Motor control relays: Workhorses of the control world

Motor control relays are heavy-duty relays used to control motor starters and other industrial components. More specifically, they are typically used to energize the coil of a motor starter or contactor, which in turn starts a motor. A motor protective relay is a type of motor control relay used to prevent the coil of a motor starter or contactor from being energized.

02/01/2009


Motor control relays are heavy-duty relays used to control motor starters and other industrial components. More specifically, they are typically used to energize the coil of a motor starter or contactor, which in turn starts a motor. A motor protective relay is a type of motor control relay used to prevent the coil of a motor starter or contactor from being energized. These relays prevent equipment damage by detecting overload, over- and under-voltage, over-current and phase-loss conditions.

Motor control relay benefits

The main advantage motor control relays offer over general purpose relays is the ability to add accessories and additional poles. They also offer the benefit of selecting motor control relays with 600 Vac coils. The ruggedness of motor control relays make them preferable in manufacturing applications.

Motor control relays allow for a variety of accessories including:

  • Transient surge suppression

  • Pneumatic and solid-state timers

  • Mechanical and permanent magnet latching controls

  • Convertible contacts.

    • To protect sensitive instruments and solid-state devices, transient surge suppression directly mounts to coil terminals to limit high transient voltages that result from de-energizing relay coils. Pneumatic timers mount directly to the motor control relay in place of auxiliary contacts, and are convertible from on- to off-delay or the other way around.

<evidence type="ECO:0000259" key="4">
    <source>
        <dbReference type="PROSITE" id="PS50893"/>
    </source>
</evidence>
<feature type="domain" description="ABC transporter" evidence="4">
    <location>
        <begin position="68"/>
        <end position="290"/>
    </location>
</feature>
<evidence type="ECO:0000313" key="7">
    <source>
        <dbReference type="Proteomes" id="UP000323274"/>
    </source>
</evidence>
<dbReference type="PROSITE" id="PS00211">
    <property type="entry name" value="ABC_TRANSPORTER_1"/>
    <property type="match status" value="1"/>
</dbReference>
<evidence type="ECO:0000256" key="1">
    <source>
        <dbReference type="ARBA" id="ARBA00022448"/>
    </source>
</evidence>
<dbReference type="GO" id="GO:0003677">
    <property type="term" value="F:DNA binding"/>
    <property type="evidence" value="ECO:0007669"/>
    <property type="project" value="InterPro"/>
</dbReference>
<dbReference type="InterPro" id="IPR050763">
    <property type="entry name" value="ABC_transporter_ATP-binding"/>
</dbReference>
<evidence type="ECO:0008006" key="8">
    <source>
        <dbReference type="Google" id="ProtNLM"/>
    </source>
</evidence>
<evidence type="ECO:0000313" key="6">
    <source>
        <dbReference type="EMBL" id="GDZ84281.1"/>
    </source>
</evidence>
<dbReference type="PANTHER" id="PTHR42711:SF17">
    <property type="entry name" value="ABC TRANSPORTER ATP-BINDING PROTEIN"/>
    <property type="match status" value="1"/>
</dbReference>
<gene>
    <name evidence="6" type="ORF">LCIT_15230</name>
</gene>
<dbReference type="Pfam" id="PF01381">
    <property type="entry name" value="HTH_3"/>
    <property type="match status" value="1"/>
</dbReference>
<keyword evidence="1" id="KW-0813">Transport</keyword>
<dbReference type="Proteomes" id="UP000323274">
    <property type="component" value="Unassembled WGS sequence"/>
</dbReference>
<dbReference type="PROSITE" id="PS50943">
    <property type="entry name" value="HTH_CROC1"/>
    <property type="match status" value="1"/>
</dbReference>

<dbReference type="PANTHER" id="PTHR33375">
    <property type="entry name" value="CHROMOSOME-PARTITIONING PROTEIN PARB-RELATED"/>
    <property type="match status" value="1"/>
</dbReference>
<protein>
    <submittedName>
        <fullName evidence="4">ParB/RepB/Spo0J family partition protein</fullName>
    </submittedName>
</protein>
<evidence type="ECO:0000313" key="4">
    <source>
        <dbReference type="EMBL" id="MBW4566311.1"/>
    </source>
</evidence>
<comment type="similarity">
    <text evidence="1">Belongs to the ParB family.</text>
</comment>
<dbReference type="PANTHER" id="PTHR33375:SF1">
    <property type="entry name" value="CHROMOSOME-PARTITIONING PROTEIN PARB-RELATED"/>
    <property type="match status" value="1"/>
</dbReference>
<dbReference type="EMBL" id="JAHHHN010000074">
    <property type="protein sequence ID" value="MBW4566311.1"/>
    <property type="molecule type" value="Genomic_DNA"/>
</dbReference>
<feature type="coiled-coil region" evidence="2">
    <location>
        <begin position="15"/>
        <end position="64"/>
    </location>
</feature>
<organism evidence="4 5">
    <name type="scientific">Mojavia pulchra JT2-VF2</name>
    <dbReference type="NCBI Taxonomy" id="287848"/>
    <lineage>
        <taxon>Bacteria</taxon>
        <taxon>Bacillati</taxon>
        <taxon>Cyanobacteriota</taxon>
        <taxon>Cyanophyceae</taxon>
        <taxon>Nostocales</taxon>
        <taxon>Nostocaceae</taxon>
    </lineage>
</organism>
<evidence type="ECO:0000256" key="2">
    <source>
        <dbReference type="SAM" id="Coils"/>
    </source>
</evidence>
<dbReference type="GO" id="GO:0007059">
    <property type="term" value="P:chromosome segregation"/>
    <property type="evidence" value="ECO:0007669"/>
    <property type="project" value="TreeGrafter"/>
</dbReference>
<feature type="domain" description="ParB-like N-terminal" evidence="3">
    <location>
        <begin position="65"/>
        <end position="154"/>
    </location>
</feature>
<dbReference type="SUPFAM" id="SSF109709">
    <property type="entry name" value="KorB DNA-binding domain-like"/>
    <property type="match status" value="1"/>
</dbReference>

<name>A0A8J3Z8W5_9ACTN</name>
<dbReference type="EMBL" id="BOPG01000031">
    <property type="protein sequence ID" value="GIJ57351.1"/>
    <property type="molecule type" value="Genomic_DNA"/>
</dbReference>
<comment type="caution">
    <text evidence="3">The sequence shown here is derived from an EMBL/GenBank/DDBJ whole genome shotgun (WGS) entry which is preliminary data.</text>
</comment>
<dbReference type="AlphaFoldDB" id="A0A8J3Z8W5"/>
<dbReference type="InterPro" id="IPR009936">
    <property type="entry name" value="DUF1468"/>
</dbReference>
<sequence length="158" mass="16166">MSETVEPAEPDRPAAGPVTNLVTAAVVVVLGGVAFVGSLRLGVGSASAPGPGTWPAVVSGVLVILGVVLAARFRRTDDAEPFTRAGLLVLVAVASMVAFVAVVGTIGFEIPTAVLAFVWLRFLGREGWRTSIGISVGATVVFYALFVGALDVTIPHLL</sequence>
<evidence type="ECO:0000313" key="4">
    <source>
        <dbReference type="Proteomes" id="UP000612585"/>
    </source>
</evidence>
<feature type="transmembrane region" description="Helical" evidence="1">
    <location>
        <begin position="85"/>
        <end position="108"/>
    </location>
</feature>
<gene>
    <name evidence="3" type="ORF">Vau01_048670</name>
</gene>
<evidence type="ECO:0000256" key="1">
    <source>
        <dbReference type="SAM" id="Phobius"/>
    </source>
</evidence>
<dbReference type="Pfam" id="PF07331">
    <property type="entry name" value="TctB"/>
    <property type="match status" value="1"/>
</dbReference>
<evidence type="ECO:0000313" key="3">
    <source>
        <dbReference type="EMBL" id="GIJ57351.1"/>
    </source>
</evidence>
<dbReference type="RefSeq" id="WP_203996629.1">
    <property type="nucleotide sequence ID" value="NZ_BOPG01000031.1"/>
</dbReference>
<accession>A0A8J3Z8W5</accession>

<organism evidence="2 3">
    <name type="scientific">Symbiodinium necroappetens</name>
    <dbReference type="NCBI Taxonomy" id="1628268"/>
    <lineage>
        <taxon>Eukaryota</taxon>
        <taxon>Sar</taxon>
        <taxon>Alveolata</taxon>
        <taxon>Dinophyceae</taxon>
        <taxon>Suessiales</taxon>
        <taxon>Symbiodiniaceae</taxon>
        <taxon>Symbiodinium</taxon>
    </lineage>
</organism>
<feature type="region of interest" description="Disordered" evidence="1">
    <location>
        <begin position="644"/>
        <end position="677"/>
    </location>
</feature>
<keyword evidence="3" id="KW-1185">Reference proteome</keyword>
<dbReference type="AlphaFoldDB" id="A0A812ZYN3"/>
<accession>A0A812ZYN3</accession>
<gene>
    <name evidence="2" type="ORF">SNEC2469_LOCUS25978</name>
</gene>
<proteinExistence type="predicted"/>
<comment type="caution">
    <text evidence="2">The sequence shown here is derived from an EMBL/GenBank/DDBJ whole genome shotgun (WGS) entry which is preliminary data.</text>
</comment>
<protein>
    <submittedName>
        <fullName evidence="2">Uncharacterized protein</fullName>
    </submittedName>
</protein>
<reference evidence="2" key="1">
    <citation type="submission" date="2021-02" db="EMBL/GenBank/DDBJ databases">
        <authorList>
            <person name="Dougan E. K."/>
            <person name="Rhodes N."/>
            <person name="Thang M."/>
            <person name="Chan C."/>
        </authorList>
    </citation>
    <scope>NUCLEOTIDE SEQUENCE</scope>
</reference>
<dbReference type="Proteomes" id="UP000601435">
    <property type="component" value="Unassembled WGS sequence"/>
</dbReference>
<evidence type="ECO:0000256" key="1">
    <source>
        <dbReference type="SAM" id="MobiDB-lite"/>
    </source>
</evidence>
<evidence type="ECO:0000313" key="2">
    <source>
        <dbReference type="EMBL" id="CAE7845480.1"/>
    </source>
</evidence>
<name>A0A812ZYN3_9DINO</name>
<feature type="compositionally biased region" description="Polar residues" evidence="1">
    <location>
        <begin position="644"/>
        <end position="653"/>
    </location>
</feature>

More reliable than pneumatic timers and with similar functionality, solid-state timers improve upon the overall accuracy of the timing function. Latches are important to keep the motor control relay contacts closed during a loss and return of power. Convertible contacts can be changed from normally-closed to normally-open or vice versa. By adding auxiliary contacts mounted directly to the top or side of the motor control relay, users are able to add additional poles.

      Manufacturing applications

      Motor control relays are part of the control circuit. For example, an application could include two motor starters, where the second motor is started and stopped after a time delay. The second motor could be a cooling fan or pump in this application. Other applications include priming pumps, conveyor systems, machine jogging, manufacturing processes, safety circuits, surge and backspin protection for pumps and float controls. Motor control relays can also be used to sequentially start motors to prevent excessive starting loads due to motors starting simultaneously.

      To select the appropriate control relay, it is important to determine the system voltage, the load currents, number of poles required and the expected life before replacement. The motor control relay coil should be selected based on the system voltage that energizes the coil. The coil ranges offered typically go to 600 Vac, which is useful for legacy systems. The motor control relay contact rating should be high enough to make and break the coil load of the motor contactor or starter it is controlling. Since coils are inductive loads, the designer must be sure the contacts can handle the inrush currents present when energizing the motor starter coil.

      As with all electro-mechanical devices, motor control relays have electrical and mechanical lives. The mechanical life is based on opening and closing the contacts of the relay under no-load conditions; the electrical life is based on duty cycle and making and breaking currents.

      Alternative motor starter control methods

      Additional methods of controlling motor starters and contactors include: